When the crooks at Enron, Tyco and Worldcom committed fraud and marred their shareholders with huge losses, the Securities and Exchange Commission rightfully swooped in to prevent future cons.
The problem is that the corrective measure came in the form of legislation known as Sarbanes-Oxley, which became a stranglehold on business. It was a broad-based, sweeping regulation that undoubtedly was well-intentioned but ended up significantly hampering the competitiveness of U.S. businesses and contributed to the financial meltdown of 2008.
When your local Italian restaurant finds it is losing money due to its historically gigantic portion sizes, it does a 180-degree turn, ending up with thimble-size helpings that leave patrons hungry. Schools that generate low test scores in math and science may try to turn the tides by dumping every penny of their resources into this one problem area.
I could go on for days with examples in every industry and facet of life. The central problem we face: The Overcorrect.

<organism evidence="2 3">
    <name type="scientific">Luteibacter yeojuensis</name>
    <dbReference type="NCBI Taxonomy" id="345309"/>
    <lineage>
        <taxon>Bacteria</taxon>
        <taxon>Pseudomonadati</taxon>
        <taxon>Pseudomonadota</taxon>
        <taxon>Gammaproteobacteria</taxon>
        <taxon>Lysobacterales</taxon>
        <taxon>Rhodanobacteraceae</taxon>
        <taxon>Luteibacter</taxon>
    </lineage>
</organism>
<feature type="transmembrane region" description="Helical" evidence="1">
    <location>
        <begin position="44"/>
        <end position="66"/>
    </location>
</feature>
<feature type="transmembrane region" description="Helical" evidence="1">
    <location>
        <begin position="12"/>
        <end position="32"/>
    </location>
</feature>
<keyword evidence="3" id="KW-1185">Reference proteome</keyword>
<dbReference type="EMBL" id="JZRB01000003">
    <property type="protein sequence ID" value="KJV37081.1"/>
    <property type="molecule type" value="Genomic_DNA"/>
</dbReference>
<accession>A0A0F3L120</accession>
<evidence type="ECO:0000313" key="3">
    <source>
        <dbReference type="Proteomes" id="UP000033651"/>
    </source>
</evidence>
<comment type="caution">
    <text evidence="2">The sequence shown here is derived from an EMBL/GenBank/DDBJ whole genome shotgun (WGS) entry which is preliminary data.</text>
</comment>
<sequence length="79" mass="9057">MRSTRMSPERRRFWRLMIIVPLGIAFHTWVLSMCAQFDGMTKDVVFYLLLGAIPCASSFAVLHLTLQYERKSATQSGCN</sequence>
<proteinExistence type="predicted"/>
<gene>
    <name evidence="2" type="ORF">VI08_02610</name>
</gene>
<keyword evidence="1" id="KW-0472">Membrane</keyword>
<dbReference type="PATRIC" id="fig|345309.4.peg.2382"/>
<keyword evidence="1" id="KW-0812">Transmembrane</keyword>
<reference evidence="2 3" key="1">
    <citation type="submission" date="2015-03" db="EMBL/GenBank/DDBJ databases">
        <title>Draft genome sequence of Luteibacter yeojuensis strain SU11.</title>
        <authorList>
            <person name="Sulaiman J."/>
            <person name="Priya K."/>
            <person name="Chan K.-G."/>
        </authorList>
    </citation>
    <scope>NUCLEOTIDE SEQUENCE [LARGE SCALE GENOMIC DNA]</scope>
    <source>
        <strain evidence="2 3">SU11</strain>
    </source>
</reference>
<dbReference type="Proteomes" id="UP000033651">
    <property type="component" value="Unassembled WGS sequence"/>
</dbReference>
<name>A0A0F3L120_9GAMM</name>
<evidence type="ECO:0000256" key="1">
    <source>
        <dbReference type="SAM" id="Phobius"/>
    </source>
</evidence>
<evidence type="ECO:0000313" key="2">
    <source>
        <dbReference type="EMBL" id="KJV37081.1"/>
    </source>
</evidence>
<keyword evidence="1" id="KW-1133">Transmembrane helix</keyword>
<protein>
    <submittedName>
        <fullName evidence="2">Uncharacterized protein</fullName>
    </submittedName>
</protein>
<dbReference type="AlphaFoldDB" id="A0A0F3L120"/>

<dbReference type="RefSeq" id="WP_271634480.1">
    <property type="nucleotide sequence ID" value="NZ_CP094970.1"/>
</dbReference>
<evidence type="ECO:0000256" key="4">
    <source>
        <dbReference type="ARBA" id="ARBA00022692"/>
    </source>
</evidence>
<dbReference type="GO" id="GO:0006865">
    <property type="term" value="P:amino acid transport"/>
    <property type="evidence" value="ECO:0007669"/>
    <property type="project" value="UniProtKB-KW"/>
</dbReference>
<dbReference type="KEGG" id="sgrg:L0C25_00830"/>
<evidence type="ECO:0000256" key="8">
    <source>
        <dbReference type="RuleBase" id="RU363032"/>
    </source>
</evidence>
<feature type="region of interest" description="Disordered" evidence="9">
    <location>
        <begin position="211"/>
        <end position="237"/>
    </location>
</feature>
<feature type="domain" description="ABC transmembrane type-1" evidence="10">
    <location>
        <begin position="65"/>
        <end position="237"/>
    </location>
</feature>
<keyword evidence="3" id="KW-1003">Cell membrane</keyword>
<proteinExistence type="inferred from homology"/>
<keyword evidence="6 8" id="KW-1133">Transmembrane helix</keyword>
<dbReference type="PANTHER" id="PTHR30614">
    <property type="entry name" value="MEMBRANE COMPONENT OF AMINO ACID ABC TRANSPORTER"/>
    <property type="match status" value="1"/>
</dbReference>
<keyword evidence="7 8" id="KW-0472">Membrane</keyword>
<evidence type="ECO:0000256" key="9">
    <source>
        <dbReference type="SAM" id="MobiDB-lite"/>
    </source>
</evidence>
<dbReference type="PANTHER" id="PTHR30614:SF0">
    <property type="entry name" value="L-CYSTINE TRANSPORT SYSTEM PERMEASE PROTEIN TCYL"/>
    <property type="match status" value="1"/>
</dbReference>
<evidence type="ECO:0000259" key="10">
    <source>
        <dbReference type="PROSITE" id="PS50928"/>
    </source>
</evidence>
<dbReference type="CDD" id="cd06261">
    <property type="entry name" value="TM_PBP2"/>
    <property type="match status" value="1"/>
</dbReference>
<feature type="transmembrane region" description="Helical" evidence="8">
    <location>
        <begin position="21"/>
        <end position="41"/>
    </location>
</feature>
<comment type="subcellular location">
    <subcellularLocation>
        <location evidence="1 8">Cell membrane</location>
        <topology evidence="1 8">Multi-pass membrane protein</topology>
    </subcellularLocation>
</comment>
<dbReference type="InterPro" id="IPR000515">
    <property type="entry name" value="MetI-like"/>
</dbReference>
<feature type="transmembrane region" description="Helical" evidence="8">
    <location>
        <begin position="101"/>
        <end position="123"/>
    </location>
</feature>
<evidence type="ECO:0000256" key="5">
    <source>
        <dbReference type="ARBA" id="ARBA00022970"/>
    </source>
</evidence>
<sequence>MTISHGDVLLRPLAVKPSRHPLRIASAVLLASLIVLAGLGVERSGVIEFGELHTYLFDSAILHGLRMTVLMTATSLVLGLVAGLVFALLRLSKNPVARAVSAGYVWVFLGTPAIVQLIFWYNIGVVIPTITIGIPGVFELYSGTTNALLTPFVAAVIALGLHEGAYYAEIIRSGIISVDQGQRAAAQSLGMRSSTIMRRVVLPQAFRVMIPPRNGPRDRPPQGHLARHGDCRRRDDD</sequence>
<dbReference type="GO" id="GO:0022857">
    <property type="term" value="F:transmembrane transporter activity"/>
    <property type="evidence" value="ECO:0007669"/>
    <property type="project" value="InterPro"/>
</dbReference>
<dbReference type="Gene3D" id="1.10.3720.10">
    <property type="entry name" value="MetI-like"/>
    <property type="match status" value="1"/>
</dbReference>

If something bad happens we naturally want to ensure it never happens again. Even as toddlers, we learn quickly not to touch the hot stove a second time. The challenge is that we may fight so hard to avoid the original problem that we end up creating a new problem in its place. Just like the game of Whac-A-Mole, a new enemy pops up as quickly as an old one is silenced.
I’ve been guilty of this in my career. As I built ePrize — the largest interactive promotion agency in the world — I realized at one point that our quality had dropped significantly due to our loose systems. Instead of optimizing these practices, I instinctively flung the pendulum too far in the other direction by implementing far too many rigid policies, checklists and procedures. Quality increased, but speed and nimbleness took a nosedive and left me with a whole new set of issues to solve.
Restraint and thoughtfulness naturally become the challenge as we conquer our most painful obstacles. While we learn from our mistakes and grow, we must be careful not to release such an exaggerated response as to create a brand new headache for our organizations or ourselves
The solution to one slow month of sales is not to hire 100 more salespeople. The solution to a chilly house is not to install three new furnaces and run them full blast. The solution to being too soft in interpersonal conflicts is not to become a cantankerous jerk
Fight the urge to overreact and instead proceed with a measured response. You’ll end up whittling down your challenges instead of magnifying the count.
Correct your desire to overcorrect, correctly.